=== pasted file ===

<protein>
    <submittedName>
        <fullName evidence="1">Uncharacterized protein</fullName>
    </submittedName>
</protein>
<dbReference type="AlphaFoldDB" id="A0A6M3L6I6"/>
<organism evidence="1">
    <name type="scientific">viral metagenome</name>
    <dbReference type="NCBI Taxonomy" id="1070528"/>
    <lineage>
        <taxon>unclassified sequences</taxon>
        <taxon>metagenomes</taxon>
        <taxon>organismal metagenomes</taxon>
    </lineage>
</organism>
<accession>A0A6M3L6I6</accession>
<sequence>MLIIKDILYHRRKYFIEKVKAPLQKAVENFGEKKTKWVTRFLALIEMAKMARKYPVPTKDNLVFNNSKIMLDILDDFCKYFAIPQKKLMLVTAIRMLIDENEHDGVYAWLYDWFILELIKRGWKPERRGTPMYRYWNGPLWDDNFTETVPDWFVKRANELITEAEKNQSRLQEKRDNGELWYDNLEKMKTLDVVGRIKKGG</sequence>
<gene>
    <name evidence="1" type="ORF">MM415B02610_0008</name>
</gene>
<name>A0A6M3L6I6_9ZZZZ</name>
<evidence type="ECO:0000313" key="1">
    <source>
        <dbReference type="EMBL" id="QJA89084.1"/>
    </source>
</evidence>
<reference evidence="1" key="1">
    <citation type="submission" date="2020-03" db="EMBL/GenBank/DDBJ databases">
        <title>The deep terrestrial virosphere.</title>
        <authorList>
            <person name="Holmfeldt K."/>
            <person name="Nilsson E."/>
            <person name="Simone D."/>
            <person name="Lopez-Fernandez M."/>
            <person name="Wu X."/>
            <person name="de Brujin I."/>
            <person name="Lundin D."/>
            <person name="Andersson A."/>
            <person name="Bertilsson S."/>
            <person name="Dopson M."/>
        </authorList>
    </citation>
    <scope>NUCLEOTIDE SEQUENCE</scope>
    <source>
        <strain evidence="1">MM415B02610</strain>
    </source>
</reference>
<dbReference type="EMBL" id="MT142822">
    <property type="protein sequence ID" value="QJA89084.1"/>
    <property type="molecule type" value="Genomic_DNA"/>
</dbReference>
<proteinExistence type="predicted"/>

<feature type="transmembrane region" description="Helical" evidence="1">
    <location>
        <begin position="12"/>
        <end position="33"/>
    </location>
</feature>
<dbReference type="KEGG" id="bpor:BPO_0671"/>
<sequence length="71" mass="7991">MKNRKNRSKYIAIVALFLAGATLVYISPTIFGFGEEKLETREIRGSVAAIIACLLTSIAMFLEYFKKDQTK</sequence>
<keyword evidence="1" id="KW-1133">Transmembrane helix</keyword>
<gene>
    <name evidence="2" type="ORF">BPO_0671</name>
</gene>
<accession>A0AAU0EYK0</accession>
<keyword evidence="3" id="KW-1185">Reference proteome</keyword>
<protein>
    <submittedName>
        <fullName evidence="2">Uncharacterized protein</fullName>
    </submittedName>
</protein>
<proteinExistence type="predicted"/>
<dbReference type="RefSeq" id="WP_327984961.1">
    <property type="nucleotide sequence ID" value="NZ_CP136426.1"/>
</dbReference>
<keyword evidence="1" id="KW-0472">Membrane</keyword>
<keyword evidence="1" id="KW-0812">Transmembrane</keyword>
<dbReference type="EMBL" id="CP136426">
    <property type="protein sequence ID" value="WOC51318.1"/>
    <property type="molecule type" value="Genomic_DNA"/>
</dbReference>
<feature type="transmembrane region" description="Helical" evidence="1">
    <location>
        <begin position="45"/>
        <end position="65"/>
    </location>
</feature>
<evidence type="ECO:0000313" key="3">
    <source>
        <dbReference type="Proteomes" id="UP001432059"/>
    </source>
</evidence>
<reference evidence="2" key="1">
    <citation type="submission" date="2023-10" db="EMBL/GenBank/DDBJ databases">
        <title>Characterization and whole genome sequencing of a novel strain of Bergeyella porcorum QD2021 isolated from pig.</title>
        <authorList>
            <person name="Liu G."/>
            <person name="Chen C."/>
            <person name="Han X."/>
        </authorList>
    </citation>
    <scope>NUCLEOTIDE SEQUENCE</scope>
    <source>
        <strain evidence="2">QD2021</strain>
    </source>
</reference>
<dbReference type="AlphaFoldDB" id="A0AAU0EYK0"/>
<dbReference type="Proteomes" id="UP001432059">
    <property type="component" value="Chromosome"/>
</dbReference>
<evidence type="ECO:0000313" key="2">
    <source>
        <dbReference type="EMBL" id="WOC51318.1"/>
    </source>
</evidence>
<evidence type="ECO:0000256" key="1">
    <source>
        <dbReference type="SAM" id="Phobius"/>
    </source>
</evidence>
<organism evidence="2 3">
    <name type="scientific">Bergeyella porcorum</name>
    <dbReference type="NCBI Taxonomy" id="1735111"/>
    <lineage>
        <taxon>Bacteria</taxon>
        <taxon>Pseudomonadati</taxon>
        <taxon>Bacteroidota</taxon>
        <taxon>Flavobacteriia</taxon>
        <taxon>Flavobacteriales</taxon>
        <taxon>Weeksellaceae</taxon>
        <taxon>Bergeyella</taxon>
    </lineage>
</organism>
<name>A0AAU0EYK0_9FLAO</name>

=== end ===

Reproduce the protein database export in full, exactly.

<protein>
    <submittedName>
        <fullName evidence="1">Uncharacterized protein</fullName>
    </submittedName>
</protein>
<dbReference type="AlphaFoldDB" id="A0A6M3L6I6"/>
<organism evidence="1">
    <name type="scientific">viral metagenome</name>
    <dbReference type="NCBI Taxonomy" id="1070528"/>
    <lineage>
        <taxon>unclassified sequences</taxon>
        <taxon>metagenomes</taxon>
        <taxon>organismal metagenomes</taxon>
    </lineage>
</organism>
<accession>A0A6M3L6I6</accession>
<sequence>MLIIKDILYHRRKYFIEKVKAPLQKAVENFGEKKTKWVTRFLALIEMAKMARKYPVPTKDNLVFNNSKIMLDILDDFCKYFAIPQKKLMLVTAIRMLIDENEHDGVYAWLYDWFILELIKRGWKPERRGTPMYRYWNGPLWDDNFTETVPDWFVKRANELITEAEKNQSRLQEKRDNGELWYDNLEKMKTLDVVGRIKKGG</sequence>
<gene>
    <name evidence="1" type="ORF">MM415B02610_0008</name>
</gene>
<name>A0A6M3L6I6_9ZZZZ</name>
<evidence type="ECO:0000313" key="1">
    <source>
        <dbReference type="EMBL" id="QJA89084.1"/>
    </source>
</evidence>
<reference evidence="1" key="1">
    <citation type="submission" date="2020-03" db="EMBL/GenBank/DDBJ databases">
        <title>The deep terrestrial virosphere.</title>
        <authorList>
            <person name="Holmfeldt K."/>
            <person name="Nilsson E."/>
            <person name="Simone D."/>
            <person name="Lopez-Fernandez M."/>
            <person name="Wu X."/>
            <person name="de Brujin I."/>
            <person name="Lundin D."/>
            <person name="Andersson A."/>
            <person name="Bertilsson S."/>
            <person name="Dopson M."/>
        </authorList>
    </citation>
    <scope>NUCLEOTIDE SEQUENCE</scope>
    <source>
        <strain evidence="1">MM415B02610</strain>
    </source>
</reference>
<dbReference type="EMBL" id="MT142822">
    <property type="protein sequence ID" value="QJA89084.1"/>
    <property type="molecule type" value="Genomic_DNA"/>
</dbReference>
<proteinExistence type="predicted"/>

<feature type="transmembrane region" description="Helical" evidence="1">
    <location>
        <begin position="12"/>
        <end position="33"/>
    </location>
</feature>
<dbReference type="KEGG" id="bpor:BPO_0671"/>
<sequence length="71" mass="7991">MKNRKNRSKYIAIVALFLAGATLVYISPTIFGFGEEKLETREIRGSVAAIIACLLTSIAMFLEYFKKDQTK</sequence>
<keyword evidence="1" id="KW-1133">Transmembrane helix</keyword>
<gene>
    <name evidence="2" type="ORF">BPO_0671</name>
</gene>
<accession>A0AAU0EYK0</accession>
<keyword evidence="3" id="KW-1185">Reference proteome</keyword>
<protein>
    <submittedName>
        <fullName evidence="2">Uncharacterized protein</fullName>
    </submittedName>
</protein>
<proteinExistence type="predicted"/>
<dbReference type="RefSeq" id="WP_327984961.1">
    <property type="nucleotide sequence ID" value="NZ_CP136426.1"/>
</dbReference>
<keyword evidence="1" id="KW-0472">Membrane</keyword>
<keyword evidence="1" id="KW-0812">Transmembrane</keyword>
<dbReference type="EMBL" id="CP136426">
    <property type="protein sequence ID" value="WOC51318.1"/>
    <property type="molecule type" value="Genomic_DNA"/>
</dbReference>
<feature type="transmembrane region" description="Helical" evidence="1">
    <location>
        <begin position="45"/>
        <end position="65"/>
    </location>
</feature>
<evidence type="ECO:0000313" key="3">
    <source>
        <dbReference type="Proteomes" id="UP001432059"/>
    </source>
</evidence>
<reference evidence="2" key="1">
    <citation type="submission" date="2023-10" db="EMBL/GenBank/DDBJ databases">
        <title>Characterization and whole genome sequencing of a novel strain of Bergeyella porcorum QD2021 isolated from pig.</title>
        <authorList>
            <person name="Liu G."/>
            <person name="Chen C."/>
            <person name="Han X."/>
        </authorList>
    </citation>
    <scope>NUCLEOTIDE SEQUENCE</scope>
    <source>
        <strain evidence="2">QD2021</strain>
    </source>
</reference>
<dbReference type="AlphaFoldDB" id="A0AAU0EYK0"/>
<dbReference type="Proteomes" id="UP001432059">
    <property type="component" value="Chromosome"/>
</dbReference>
<evidence type="ECO:0000313" key="2">
    <source>
        <dbReference type="EMBL" id="WOC51318.1"/>
    </source>
</evidence>
<evidence type="ECO:0000256" key="1">
    <source>
        <dbReference type="SAM" id="Phobius"/>
    </source>
</evidence>
<organism evidence="2 3">
    <name type="scientific">Bergeyella porcorum</name>
    <dbReference type="NCBI Taxonomy" id="1735111"/>
    <lineage>
        <taxon>Bacteria</taxon>
        <taxon>Pseudomonadati</taxon>
        <taxon>Bacteroidota</taxon>
        <taxon>Flavobacteriia</taxon>
        <taxon>Flavobacteriales</taxon>
        <taxon>Weeksellaceae</taxon>
        <taxon>Bergeyella</taxon>
    </lineage>
</organism>
<name>A0AAU0EYK0_9FLAO</name>